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    Brands will buy their Twitter Verified status, but most people won’t

    Can Elon Musk convince Twitter users to buy their blue ticks? Here’s Dom Burch, founder at Why Social, on why it might be a hard sell. 

    I start this opinion piece with a slight sense of trepidation. 

    Last time I critiqued Twitter on here, I put someone’s nose firmly out of joint. 

    Mind you, it still hasn’t fixed the search functionality, and not being able to follow more than 5000 people unless I have 5000 followers continues to annoy me. 

    But Elon has bigger things on his mind. Like how to diversify Twitter’s revenue and drive value out of his megabucks acquisition. 

    Seemingly top of the list is charging for the privilege of a blue tick at the end of your name. 

    Not surprisingly, the mere suggestion led to uproar across the network, from journalists to authors and celebrities. 

    Twitter was even a trending topic on Twitter. All a bit meta – no pun intended. So what should brands make of it? Paying to play on social is nothing new. Once the initial free-for-all was over, Facebook started to crank the handle and squeeze marketing budgets for every penny it could.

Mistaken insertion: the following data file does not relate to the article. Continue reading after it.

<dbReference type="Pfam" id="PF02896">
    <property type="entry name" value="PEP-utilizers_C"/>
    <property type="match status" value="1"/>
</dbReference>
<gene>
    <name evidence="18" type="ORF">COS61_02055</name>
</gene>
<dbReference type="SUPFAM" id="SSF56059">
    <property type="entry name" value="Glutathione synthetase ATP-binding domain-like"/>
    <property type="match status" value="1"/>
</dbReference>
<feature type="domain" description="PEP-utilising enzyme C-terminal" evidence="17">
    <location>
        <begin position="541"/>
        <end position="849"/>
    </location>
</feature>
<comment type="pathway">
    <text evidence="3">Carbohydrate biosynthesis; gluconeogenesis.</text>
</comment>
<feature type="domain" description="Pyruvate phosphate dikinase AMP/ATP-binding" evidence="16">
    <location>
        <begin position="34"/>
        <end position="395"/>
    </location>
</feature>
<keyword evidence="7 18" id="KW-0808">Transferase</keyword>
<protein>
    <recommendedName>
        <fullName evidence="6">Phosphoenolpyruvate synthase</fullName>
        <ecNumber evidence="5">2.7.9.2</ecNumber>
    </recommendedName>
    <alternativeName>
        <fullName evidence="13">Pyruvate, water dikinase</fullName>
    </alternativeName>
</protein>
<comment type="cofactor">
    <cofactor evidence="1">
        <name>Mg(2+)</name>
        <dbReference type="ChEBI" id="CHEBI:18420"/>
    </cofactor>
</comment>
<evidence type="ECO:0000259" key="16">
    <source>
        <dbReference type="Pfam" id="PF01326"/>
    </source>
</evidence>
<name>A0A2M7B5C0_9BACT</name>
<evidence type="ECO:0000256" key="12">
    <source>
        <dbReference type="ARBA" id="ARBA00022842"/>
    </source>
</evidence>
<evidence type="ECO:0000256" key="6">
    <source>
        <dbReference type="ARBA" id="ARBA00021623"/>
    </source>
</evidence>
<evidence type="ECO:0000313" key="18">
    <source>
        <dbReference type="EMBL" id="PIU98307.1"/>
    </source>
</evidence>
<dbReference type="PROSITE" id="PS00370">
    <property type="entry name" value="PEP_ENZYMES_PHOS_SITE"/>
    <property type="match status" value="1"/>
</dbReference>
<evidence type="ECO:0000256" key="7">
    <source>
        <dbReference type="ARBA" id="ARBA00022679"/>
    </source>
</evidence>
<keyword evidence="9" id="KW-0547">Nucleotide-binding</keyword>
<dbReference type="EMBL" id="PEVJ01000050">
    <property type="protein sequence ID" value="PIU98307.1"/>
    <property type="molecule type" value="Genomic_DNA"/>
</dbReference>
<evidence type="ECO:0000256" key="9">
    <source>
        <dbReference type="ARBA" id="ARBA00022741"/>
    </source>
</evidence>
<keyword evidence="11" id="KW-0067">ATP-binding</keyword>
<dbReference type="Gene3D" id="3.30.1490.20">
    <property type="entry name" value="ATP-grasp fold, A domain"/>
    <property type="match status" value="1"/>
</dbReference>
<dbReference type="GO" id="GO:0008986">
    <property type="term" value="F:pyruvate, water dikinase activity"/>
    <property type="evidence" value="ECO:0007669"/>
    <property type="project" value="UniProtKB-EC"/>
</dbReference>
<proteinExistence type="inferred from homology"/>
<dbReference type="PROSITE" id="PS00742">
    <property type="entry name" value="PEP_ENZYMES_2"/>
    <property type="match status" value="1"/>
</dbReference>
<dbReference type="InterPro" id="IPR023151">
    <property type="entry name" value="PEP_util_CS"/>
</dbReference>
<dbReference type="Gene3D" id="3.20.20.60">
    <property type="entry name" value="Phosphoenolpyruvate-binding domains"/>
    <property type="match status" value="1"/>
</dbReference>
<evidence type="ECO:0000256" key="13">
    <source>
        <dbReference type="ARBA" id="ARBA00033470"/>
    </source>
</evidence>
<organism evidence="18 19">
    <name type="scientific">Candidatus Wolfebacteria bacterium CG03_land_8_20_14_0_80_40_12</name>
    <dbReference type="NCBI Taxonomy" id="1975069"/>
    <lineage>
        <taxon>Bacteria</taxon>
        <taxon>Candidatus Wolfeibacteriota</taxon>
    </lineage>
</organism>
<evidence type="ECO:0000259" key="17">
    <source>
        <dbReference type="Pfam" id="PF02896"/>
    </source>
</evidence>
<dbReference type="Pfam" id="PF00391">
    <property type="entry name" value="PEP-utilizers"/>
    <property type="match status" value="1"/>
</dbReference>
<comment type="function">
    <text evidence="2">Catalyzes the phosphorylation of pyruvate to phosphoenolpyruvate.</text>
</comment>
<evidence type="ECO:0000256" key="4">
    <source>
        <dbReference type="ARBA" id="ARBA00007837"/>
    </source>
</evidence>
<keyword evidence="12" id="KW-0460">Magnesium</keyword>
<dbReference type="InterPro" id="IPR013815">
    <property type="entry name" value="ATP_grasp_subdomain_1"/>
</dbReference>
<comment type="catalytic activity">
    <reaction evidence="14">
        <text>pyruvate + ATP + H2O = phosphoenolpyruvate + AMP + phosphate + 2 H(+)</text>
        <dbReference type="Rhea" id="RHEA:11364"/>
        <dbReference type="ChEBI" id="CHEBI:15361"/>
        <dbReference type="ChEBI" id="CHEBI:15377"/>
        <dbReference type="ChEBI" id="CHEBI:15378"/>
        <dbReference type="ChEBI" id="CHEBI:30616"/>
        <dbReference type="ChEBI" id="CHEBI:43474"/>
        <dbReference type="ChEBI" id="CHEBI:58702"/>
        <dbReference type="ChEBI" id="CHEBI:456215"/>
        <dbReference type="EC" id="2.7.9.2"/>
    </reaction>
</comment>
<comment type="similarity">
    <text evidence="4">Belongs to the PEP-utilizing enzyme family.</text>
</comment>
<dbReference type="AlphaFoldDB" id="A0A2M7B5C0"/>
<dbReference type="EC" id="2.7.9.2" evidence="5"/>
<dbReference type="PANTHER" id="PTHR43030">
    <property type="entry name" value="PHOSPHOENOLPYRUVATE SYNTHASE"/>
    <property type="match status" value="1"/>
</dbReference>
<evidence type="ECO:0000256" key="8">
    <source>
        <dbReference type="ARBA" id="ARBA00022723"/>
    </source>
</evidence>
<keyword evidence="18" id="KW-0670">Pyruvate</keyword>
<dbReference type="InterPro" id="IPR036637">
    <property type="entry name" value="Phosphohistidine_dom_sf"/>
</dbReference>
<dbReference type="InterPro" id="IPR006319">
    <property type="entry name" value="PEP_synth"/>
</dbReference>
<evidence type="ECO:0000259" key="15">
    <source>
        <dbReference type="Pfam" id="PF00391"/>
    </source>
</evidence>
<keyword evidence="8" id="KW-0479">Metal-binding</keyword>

Twitter was somewhat left behind. With anonymous users and multiple accounts, many of which lay dormant, it never had the personalization power, nor the scale and reach of its larger arch-rival.

    Advertising on Twitter has remained fairly limited, with many brand managers choosing to leave the keys in charge of the customer service and PR teams. 

    There are notable exceptions to the rule. But as last month’s Leeds Digital Festival showed, marketeers are far more interested in harnessing TikTok. So can charging for blue tick status fly? Yes, I think it probably can. 

    Being present on Twitter for most companies is still a minimum social media requirement – even if it’s only to maintain credibility and benefit from Twitter’s undeniable SEO value. Love it or loathe it, customers expect you to be there, to be listening and to be reactive. Maintaining a contact center and live chat team pales into insignificance compared to Twitter demanding a small monthly fee for validation it really is you and not an imposter.

    Will individuals stomach it? I’m not so sure. Instagram’s boss would also suggest otherwise. Adam Mosseri recently argued in a Ted talk that rather than content creators paying for a platform’s endorsement, things are swiftly moving in the other direction.

    Content creators are charging their ‘subscribers’ for access. And with the emergence of web3 and blockchain, centralized platforms such as Meta and Twitter will no longer have a stranglehold over their power users.

    In the meantime, Musk – uncensored and unleashed – can literally say what he likes and see what sticks. And change his mind as he sees fit.

    It would be foolish to underestimate the world’s richest person and self-styled rocketman. 

    But a Twitter poll of nearly 2 million users would suggest he’s got an uphill battle on his hands.

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